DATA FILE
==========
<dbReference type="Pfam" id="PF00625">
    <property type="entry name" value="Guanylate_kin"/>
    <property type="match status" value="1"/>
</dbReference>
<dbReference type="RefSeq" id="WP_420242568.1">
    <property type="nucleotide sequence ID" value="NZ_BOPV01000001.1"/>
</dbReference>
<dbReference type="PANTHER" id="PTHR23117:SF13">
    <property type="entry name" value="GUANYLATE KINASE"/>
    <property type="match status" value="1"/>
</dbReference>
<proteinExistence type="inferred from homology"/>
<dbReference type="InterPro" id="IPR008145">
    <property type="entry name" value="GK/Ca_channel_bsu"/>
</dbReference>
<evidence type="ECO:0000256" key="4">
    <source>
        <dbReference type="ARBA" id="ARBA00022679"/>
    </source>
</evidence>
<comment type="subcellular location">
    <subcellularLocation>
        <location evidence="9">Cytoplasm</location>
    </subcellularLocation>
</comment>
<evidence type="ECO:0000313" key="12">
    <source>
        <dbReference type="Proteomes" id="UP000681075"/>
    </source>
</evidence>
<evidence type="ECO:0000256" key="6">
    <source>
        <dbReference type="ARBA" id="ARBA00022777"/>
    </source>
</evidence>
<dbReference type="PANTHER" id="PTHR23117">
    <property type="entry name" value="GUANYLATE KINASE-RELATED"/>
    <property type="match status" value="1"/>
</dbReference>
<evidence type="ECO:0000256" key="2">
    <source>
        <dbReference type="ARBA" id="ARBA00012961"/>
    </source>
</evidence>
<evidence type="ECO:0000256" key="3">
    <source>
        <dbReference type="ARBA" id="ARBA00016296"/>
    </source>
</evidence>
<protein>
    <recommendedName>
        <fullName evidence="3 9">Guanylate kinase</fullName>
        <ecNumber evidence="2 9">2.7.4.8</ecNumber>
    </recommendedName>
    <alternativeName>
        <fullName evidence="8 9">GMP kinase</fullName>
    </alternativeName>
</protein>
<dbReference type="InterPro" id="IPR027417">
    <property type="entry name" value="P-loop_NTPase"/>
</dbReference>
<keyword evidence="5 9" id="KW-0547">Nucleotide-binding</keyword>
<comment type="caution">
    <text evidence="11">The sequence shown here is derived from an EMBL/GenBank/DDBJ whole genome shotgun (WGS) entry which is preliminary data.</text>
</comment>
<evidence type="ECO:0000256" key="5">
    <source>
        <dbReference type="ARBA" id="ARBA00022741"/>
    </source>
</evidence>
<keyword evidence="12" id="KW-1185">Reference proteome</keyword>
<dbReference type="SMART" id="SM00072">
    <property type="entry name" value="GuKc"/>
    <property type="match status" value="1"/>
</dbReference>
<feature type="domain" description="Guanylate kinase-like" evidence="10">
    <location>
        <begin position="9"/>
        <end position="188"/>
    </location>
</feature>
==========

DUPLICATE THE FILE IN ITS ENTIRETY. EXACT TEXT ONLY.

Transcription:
<dbReference type="Pfam" id="PF00625">
    <property type="entry name" value="Guanylate_kin"/>
    <property type="match status" value="1"/>
</dbReference>
<dbReference type="RefSeq" id="WP_420242568.1">
    <property type="nucleotide sequence ID" value="NZ_BOPV01000001.1"/>
</dbReference>
<dbReference type="PANTHER" id="PTHR23117:SF13">
    <property type="entry name" value="GUANYLATE KINASE"/>
    <property type="match status" value="1"/>
</dbReference>
<proteinExistence type="inferred from homology"/>
<dbReference type="InterPro" id="IPR008145">
    <property type="entry name" value="GK/Ca_channel_bsu"/>
</dbReference>
<evidence type="ECO:0000256" key="4">
    <source>
        <dbReference type="ARBA" id="ARBA00022679"/>
    </source>
</evidence>
<comment type="subcellular location">
    <subcellularLocation>
        <location evidence="9">Cytoplasm</location>
    </subcellularLocation>
</comment>
<evidence type="ECO:0000313" key="12">
    <source>
        <dbReference type="Proteomes" id="UP000681075"/>
    </source>
</evidence>
<evidence type="ECO:0000256" key="6">
    <source>
        <dbReference type="ARBA" id="ARBA00022777"/>
    </source>
</evidence>
<dbReference type="PANTHER" id="PTHR23117">
    <property type="entry name" value="GUANYLATE KINASE-RELATED"/>
    <property type="match status" value="1"/>
</dbReference>
<evidence type="ECO:0000256" key="2">
    <source>
        <dbReference type="ARBA" id="ARBA00012961"/>
    </source>
</evidence>
<evidence type="ECO:0000256" key="3">
    <source>
        <dbReference type="ARBA" id="ARBA00016296"/>
    </source>
</evidence>
<protein>
    <recommendedName>
        <fullName evidence="3 9">Guanylate kinase</fullName>
        <ecNumber evidence="2 9">2.7.4.8</ecNumber>
    </recommendedName>
    <alternativeName>
        <fullName evidence="8 9">GMP kinase</fullName>
    </alternativeName>
</protein>
<dbReference type="InterPro" id="IPR027417">
    <property type="entry name" value="P-loop_NTPase"/>
</dbReference>
<keyword evidence="5 9" id="KW-0547">Nucleotide-binding</keyword>
<comment type="caution">
    <text evidence="11">The sequence shown here is derived from an EMBL/GenBank/DDBJ whole genome shotgun (WGS) entry which is preliminary data.</text>
</comment>
<evidence type="ECO:0000256" key="5">
    <source>
        <dbReference type="ARBA" id="ARBA00022741"/>
    </source>
</evidence>
<keyword evidence="12" id="KW-1185">Reference proteome</keyword>
<dbReference type="SMART" id="SM00072">
    <property type="entry name" value="GuKc"/>
    <property type="match status" value="1"/>
</dbReference>
<feature type="domain" description="Guanylate kinase-like" evidence="10">
    <location>
        <begin position="9"/>
        <end position="188"/>
    </location>
</feature>